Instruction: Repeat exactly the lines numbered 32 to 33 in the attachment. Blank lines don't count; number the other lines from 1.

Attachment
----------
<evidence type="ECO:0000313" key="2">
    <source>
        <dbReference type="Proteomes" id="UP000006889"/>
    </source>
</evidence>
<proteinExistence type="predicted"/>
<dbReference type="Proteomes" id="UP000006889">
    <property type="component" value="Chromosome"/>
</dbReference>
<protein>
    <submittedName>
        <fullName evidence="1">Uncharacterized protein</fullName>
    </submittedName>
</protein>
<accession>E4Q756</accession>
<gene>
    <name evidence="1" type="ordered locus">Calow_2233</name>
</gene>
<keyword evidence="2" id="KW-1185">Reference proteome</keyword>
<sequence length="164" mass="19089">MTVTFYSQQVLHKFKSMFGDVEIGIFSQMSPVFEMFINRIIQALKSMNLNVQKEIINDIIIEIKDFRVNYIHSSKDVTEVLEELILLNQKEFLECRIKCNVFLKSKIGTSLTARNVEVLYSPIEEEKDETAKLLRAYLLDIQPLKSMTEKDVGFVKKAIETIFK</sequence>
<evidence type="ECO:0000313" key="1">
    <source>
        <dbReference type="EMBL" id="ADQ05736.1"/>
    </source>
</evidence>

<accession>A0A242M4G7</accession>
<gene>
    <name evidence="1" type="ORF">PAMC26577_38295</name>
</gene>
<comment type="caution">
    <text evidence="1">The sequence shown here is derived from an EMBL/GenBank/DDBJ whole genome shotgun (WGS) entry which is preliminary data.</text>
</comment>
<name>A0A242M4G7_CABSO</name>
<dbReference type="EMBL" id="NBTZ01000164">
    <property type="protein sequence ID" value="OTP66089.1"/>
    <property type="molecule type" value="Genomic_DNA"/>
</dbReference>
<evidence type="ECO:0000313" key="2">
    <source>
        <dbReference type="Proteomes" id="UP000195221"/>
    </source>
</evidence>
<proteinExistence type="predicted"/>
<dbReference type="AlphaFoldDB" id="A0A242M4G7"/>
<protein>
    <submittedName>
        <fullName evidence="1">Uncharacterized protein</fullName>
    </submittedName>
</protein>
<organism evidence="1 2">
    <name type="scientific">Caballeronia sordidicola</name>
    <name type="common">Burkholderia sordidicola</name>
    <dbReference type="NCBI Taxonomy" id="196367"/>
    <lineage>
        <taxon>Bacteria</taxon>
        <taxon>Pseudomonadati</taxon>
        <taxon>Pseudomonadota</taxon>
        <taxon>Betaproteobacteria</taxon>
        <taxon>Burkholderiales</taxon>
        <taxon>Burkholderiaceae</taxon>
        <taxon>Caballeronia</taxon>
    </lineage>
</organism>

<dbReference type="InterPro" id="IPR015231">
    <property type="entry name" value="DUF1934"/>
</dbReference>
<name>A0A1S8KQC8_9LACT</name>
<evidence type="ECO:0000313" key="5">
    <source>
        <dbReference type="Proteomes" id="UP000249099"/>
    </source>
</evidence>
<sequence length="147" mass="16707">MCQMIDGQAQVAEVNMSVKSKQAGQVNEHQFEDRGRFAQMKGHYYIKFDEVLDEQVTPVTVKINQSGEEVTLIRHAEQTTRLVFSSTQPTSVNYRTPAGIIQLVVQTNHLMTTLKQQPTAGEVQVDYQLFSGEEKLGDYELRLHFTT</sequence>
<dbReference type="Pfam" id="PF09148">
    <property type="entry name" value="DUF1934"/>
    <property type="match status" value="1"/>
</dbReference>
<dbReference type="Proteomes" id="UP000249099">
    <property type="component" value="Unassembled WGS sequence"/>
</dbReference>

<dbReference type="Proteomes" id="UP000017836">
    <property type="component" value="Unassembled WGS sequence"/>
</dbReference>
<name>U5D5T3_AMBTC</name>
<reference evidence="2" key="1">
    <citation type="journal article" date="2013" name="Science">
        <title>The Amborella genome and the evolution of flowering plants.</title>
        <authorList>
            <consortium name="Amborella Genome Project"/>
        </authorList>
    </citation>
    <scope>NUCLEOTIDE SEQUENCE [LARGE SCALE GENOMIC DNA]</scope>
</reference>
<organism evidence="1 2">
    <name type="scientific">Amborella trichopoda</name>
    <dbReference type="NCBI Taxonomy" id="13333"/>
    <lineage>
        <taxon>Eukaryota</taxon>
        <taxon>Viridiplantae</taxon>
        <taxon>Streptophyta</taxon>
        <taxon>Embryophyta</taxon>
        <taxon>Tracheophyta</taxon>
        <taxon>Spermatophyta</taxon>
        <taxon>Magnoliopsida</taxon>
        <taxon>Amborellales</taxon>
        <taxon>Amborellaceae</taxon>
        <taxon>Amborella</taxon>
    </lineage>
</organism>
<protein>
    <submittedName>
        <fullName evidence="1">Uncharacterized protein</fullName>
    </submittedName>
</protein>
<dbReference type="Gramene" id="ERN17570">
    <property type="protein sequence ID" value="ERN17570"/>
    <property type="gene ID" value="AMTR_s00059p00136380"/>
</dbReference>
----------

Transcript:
</comment>
<name>A0A242M4G7_CABSO</name>